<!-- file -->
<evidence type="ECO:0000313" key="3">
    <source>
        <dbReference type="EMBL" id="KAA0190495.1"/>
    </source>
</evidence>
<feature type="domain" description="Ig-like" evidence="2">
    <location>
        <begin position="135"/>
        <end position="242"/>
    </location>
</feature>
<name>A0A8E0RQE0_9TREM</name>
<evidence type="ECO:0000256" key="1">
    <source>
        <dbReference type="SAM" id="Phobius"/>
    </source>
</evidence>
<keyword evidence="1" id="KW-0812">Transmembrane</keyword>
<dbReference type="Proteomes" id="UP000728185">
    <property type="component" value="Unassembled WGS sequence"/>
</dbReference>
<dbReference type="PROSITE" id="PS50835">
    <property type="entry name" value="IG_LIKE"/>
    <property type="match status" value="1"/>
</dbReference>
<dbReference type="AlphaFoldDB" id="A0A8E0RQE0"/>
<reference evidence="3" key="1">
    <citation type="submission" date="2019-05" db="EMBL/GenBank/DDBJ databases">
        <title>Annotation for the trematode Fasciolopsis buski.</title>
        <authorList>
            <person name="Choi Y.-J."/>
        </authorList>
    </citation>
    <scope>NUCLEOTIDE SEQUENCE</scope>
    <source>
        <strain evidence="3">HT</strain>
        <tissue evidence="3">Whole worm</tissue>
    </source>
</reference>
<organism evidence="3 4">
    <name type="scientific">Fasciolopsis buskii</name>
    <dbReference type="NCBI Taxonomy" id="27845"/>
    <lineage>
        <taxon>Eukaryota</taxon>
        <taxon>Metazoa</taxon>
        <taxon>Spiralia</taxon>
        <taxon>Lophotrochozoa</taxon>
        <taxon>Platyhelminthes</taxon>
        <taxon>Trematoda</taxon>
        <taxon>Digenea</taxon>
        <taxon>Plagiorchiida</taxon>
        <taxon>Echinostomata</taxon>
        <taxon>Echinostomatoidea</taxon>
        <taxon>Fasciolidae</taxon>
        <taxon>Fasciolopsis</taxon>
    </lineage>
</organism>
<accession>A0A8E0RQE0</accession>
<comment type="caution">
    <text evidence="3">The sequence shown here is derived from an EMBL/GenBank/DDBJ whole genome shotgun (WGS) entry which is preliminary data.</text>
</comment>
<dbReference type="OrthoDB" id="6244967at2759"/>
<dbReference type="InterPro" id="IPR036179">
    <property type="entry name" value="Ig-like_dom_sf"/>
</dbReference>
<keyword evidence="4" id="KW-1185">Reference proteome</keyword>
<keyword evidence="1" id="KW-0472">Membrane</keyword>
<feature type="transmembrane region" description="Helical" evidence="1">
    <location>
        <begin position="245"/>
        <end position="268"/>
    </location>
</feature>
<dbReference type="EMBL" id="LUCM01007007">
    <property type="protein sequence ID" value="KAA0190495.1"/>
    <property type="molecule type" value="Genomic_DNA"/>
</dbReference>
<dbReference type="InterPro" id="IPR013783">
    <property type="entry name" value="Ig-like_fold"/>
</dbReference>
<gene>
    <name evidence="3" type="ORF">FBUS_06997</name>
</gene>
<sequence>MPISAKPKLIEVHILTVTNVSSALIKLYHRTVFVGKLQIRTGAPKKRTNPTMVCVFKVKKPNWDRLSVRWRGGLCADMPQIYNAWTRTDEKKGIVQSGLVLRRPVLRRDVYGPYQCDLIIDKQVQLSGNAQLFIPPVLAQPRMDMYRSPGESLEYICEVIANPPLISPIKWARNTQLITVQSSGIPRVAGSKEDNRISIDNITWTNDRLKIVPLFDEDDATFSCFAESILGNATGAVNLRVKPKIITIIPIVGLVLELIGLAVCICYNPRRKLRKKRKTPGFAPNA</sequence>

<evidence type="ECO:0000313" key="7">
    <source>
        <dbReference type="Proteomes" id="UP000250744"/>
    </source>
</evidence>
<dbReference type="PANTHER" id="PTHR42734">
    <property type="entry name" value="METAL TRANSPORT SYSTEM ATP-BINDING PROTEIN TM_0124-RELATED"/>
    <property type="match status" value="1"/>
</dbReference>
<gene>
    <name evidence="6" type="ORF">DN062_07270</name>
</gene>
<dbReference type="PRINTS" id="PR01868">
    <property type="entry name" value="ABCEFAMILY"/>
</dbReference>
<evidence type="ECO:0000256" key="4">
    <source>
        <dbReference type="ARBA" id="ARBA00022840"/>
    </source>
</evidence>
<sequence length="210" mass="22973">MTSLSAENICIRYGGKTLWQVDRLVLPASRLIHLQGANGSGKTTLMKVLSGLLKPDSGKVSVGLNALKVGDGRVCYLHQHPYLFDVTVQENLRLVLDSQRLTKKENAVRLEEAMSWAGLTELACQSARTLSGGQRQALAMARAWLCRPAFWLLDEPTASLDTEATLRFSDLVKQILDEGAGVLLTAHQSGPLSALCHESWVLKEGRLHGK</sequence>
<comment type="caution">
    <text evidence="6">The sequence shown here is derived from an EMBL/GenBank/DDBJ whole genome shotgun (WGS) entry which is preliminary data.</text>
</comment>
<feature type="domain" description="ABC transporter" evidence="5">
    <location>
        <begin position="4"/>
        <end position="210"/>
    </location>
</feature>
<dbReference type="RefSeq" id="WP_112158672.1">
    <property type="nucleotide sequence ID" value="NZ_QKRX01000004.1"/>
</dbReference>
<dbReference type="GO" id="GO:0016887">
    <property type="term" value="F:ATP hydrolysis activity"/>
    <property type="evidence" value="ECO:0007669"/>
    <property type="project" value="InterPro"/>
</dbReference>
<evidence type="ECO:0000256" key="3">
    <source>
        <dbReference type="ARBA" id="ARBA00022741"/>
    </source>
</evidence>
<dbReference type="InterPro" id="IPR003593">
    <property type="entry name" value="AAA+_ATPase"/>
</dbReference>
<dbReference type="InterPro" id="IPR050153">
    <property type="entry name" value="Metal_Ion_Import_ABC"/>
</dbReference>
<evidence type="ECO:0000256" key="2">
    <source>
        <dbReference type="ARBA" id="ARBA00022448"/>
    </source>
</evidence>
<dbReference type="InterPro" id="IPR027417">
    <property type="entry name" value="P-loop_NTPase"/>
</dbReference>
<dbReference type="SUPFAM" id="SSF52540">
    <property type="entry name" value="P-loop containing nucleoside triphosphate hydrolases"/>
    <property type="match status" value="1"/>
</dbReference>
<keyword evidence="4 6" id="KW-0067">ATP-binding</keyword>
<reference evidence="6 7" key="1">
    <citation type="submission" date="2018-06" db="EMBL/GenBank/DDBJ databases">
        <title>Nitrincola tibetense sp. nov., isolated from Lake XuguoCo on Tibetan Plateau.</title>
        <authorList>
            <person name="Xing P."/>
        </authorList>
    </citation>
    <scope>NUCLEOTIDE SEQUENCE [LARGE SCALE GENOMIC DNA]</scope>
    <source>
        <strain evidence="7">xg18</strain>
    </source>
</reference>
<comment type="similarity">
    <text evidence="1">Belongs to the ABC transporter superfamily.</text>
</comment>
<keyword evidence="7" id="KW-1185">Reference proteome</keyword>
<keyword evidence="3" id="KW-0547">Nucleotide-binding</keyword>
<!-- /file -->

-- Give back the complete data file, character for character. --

<evidence type="ECO:0000313" key="3">
    <source>
        <dbReference type="EMBL" id="KAA0190495.1"/>
    </source>
</evidence>
<feature type="domain" description="Ig-like" evidence="2">
    <location>
        <begin position="135"/>
        <end position="242"/>
    </location>
</feature>
<name>A0A8E0RQE0_9TREM</name>
<evidence type="ECO:0000256" key="1">
    <source>
        <dbReference type="SAM" id="Phobius"/>
    </source>
</evidence>
<keyword evidence="1" id="KW-0812">Transmembrane</keyword>
<dbReference type="Proteomes" id="UP000728185">
    <property type="component" value="Unassembled WGS sequence"/>
</dbReference>
<dbReference type="PROSITE" id="PS50835">
    <property type="entry name" value="IG_LIKE"/>
    <property type="match status" value="1"/>
</dbReference>
<dbReference type="AlphaFoldDB" id="A0A8E0RQE0"/>
<reference evidence="3" key="1">
    <citation type="submission" date="2019-05" db="EMBL/GenBank/DDBJ databases">
        <title>Annotation for the trematode Fasciolopsis buski.</title>
        <authorList>
            <person name="Choi Y.-J."/>
        </authorList>
    </citation>
    <scope>NUCLEOTIDE SEQUENCE</scope>
    <source>
        <strain evidence="3">HT</strain>
        <tissue evidence="3">Whole worm</tissue>
    </source>
</reference>
<organism evidence="3 4">
    <name type="scientific">Fasciolopsis buskii</name>
    <dbReference type="NCBI Taxonomy" id="27845"/>
    <lineage>
        <taxon>Eukaryota</taxon>
        <taxon>Metazoa</taxon>
        <taxon>Spiralia</taxon>
        <taxon>Lophotrochozoa</taxon>
        <taxon>Platyhelminthes</taxon>
        <taxon>Trematoda</taxon>
        <taxon>Digenea</taxon>
        <taxon>Plagiorchiida</taxon>
        <taxon>Echinostomata</taxon>
        <taxon>Echinostomatoidea</taxon>
        <taxon>Fasciolidae</taxon>
        <taxon>Fasciolopsis</taxon>
    </lineage>
</organism>
<accession>A0A8E0RQE0</accession>
<comment type="caution">
    <text evidence="3">The sequence shown here is derived from an EMBL/GenBank/DDBJ whole genome shotgun (WGS) entry which is preliminary data.</text>
</comment>
<dbReference type="OrthoDB" id="6244967at2759"/>
<dbReference type="InterPro" id="IPR036179">
    <property type="entry name" value="Ig-like_dom_sf"/>
</dbReference>
<keyword evidence="4" id="KW-1185">Reference proteome</keyword>
<keyword evidence="1" id="KW-0472">Membrane</keyword>
<feature type="transmembrane region" description="Helical" evidence="1">
    <location>
        <begin position="245"/>
        <end position="268"/>
    </location>
</feature>
<dbReference type="EMBL" id="LUCM01007007">
    <property type="protein sequence ID" value="KAA0190495.1"/>
    <property type="molecule type" value="Genomic_DNA"/>
</dbReference>
<dbReference type="InterPro" id="IPR013783">
    <property type="entry name" value="Ig-like_fold"/>
</dbReference>
<gene>
    <name evidence="3" type="ORF">FBUS_06997</name>
</gene>
<sequence>MPISAKPKLIEVHILTVTNVSSALIKLYHRTVFVGKLQIRTGAPKKRTNPTMVCVFKVKKPNWDRLSVRWRGGLCADMPQIYNAWTRTDEKKGIVQSGLVLRRPVLRRDVYGPYQCDLIIDKQVQLSGNAQLFIPPVLAQPRMDMYRSPGESLEYICEVIANPPLISPIKWARNTQLITVQSSGIPRVAGSKEDNRISIDNITWTNDRLKIVPLFDEDDATFSCFAESILGNATGAVNLRVKPKIITIIPIVGLVLELIGLAVCICYNPRRKLRKKRKTPGFAPNA</sequence>

<evidence type="ECO:0000313" key="7">
    <source>
        <dbReference type="Proteomes" id="UP000250744"/>
    </source>
</evidence>
<dbReference type="PANTHER" id="PTHR42734">
    <property type="entry name" value="METAL TRANSPORT SYSTEM ATP-BINDING PROTEIN TM_0124-RELATED"/>
    <property type="match status" value="1"/>
</dbReference>
<gene>
    <name evidence="6" type="ORF">DN062_07270</name>
</gene>
<dbReference type="PRINTS" id="PR01868">
    <property type="entry name" value="ABCEFAMILY"/>
</dbReference>
<evidence type="ECO:0000256" key="4">
    <source>
        <dbReference type="ARBA" id="ARBA00022840"/>
    </source>
</evidence>
<sequence length="210" mass="22973">MTSLSAENICIRYGGKTLWQVDRLVLPASRLIHLQGANGSGKTTLMKVLSGLLKPDSGKVSVGLNALKVGDGRVCYLHQHPYLFDVTVQENLRLVLDSQRLTKKENAVRLEEAMSWAGLTELACQSARTLSGGQRQALAMARAWLCRPAFWLLDEPTASLDTEATLRFSDLVKQILDEGAGVLLTAHQSGPLSALCHESWVLKEGRLHGK</sequence>
<comment type="caution">
    <text evidence="6">The sequence shown here is derived from an EMBL/GenBank/DDBJ whole genome shotgun (WGS) entry which is preliminary data.</text>
</comment>
<feature type="domain" description="ABC transporter" evidence="5">
    <location>
        <begin position="4"/>
        <end position="210"/>
    </location>
</feature>
<dbReference type="RefSeq" id="WP_112158672.1">
    <property type="nucleotide sequence ID" value="NZ_QKRX01000004.1"/>
</dbReference>
<dbReference type="GO" id="GO:0016887">
    <property type="term" value="F:ATP hydrolysis activity"/>
    <property type="evidence" value="ECO:0007669"/>
    <property type="project" value="InterPro"/>
</dbReference>
<evidence type="ECO:0000256" key="3">
    <source>
        <dbReference type="ARBA" id="ARBA00022741"/>
    </source>
</evidence>
<dbReference type="InterPro" id="IPR003593">
    <property type="entry name" value="AAA+_ATPase"/>
</dbReference>
<dbReference type="InterPro" id="IPR050153">
    <property type="entry name" value="Metal_Ion_Import_ABC"/>
</dbReference>
<evidence type="ECO:0000256" key="2">
    <source>
        <dbReference type="ARBA" id="ARBA00022448"/>
    </source>
</evidence>
<dbReference type="InterPro" id="IPR027417">
    <property type="entry name" value="P-loop_NTPase"/>
</dbReference>
<dbReference type="SUPFAM" id="SSF52540">
    <property type="entry name" value="P-loop containing nucleoside triphosphate hydrolases"/>
    <property type="match status" value="1"/>
</dbReference>
<keyword evidence="4 6" id="KW-0067">ATP-binding</keyword>
<reference evidence="6 7" key="1">
    <citation type="submission" date="2018-06" db="EMBL/GenBank/DDBJ databases">
        <title>Nitrincola tibetense sp. nov., isolated from Lake XuguoCo on Tibetan Plateau.</title>
        <authorList>
            <person name="Xing P."/>
        </authorList>
    </citation>
    <scope>NUCLEOTIDE SEQUENCE [LARGE SCALE GENOMIC DNA]</scope>
    <source>
        <strain evidence="7">xg18</strain>
    </source>
</reference>
<comment type="similarity">
    <text evidence="1">Belongs to the ABC transporter superfamily.</text>
</comment>
<keyword evidence="7" id="KW-1185">Reference proteome</keyword>
<keyword evidence="3" id="KW-0547">Nucleotide-binding</keyword>